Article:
Dry toilet systems abound, but are usually dependent on relatively low loading. They are also quite expensive, and don’t work well when used inappropriately (i.e. putting non-biological effluent down them). However, they work very well when combined with a composting system and provide a cyclical approach to nutrients without relying on extensive water use. Perhaps most importantly, once the effluent has been digested by bacteria in the sump, it is sterile and can be used for fertiliser or fuel – potentially even providing a source of income.
Bio-digesters are vessels which generate biogas through the bacterial digestion of organic waste. Industrial scale systems are typically aligned with pig farms, but again the potential exists for small or medium scale systems to be linked with municipal sanitation services. Again, the ‘waste’ becomes a resource for the generation of energy.
Moving on from the technology though, the engagement of end-users is essential, and civil society has an important role to play. Communities in Cape Town have rejected dry-toilet systems as inferior – an understandable viewpoint given the ‘aspirational’ nature of a white, porcelain, flushing loo. But I wonder if there were an income stream from the provision of sewage (as fertilizer to a community garden or as feedstock to a bio-digester operator) whether those perceptions could be shifted.
Based on what I have seen in successful strategies for renewable energy in informal entitlements in India using micro-finance (like Pollinate Energy), I am convinced appropriate solutions for sanitation can be found, with sufficient humility and willingness to engage.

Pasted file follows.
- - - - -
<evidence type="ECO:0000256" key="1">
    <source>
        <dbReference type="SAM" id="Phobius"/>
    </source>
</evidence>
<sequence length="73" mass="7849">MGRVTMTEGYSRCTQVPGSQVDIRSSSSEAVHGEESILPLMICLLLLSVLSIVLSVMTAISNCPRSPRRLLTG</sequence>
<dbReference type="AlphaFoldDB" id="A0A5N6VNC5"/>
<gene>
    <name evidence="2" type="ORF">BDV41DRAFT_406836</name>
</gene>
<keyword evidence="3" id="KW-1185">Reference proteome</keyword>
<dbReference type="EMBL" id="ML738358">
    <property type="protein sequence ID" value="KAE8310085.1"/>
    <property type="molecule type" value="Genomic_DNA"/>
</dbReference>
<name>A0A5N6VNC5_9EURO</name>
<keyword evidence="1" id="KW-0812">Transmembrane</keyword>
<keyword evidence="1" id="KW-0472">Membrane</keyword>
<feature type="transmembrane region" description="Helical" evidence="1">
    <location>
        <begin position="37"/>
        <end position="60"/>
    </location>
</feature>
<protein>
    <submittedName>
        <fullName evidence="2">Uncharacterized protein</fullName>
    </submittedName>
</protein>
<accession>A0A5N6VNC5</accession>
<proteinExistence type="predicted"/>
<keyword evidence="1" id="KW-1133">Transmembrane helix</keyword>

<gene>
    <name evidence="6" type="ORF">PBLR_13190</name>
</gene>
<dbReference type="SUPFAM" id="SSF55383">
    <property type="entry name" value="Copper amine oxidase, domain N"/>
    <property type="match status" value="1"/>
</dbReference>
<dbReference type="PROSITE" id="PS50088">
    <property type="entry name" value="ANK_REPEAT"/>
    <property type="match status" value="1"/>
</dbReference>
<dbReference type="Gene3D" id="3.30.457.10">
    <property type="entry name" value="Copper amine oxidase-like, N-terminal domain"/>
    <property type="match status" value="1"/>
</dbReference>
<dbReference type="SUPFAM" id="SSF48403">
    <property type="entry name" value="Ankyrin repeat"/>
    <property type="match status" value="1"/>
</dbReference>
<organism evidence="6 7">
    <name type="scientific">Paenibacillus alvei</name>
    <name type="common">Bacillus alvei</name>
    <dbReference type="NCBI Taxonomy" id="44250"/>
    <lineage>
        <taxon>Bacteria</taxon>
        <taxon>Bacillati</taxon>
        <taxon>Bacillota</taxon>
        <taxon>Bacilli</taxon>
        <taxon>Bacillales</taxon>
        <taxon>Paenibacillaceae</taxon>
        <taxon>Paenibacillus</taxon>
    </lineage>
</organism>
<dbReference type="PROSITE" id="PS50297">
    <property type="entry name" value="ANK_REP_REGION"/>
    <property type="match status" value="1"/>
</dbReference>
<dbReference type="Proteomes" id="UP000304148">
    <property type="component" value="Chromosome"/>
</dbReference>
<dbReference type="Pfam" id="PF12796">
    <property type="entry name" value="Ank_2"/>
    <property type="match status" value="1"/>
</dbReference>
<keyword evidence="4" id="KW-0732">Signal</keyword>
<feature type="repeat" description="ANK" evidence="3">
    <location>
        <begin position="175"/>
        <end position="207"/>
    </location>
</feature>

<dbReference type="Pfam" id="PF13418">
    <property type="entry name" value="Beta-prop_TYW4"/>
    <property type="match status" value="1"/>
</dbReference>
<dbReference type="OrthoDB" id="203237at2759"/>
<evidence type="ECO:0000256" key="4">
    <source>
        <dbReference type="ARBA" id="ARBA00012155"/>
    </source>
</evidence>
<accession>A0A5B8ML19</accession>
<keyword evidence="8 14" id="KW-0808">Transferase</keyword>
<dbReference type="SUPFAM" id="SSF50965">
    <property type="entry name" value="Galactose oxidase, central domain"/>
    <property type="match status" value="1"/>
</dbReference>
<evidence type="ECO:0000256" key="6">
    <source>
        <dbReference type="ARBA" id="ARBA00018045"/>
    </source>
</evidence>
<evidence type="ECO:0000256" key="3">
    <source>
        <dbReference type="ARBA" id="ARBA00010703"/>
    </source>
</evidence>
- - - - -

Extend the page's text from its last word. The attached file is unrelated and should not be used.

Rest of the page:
I haven’t done the design work and I’m not a waste-water specialist, but I have been seen a wide range of design processes that challenge the status quo, and the options are always wider than we first imagine.
I believe a first step for Cape Town might be to get some heads around a table – World Design Capital 2014 might be a good forum to do this in. There are bio-tech specialists at UCT (and almost certainly elsewhere), world class engineers and an engaged civil society in the City. Perhaps get a facilitation specialist to manage the process – a team like Meshfield… But put experienced, innovative people around a table, with a brief and a budget and get them thinking, designing and working.
- Trial a range of dry-toilet systems aligned to community gardens (Cape Town has poor soil, so nutrients are a limitation); not as a strategy to deliver the services to all, but to showcase how the tech works.
- Do your best to secure buy-in and support from civic, health and community organisations.
- Finance some of the investment from your health budget as the payback on ‘prevention’ will always top that on ‘cure’.
- If it is possible to build a business case around the production of local food, and the stigma (and actual safety and health) of waste-to-food can be managed (which they can), then do so. Frame the venture as a business exercise for value creation from a waste product, and better health and sanitation or a by-product.
- energy neutral (i.e. powered by renewables)
- cycle water
- provide sterilised, dry sludge that can be used for fuel
Also read: Pressure Cooker on Steroids Treats Human Waste
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This is a really nice review of the challenges. I work in biotech and have been brewing the exact same thoughts over in my head for years. Perhaps it’s time to do something about it.
[…] I haven't done the design work and I'm not a waste-water specialist, but I have been seen a wide range of design processes that challenge the status quo, and the options are always wider than we first imagine. […]
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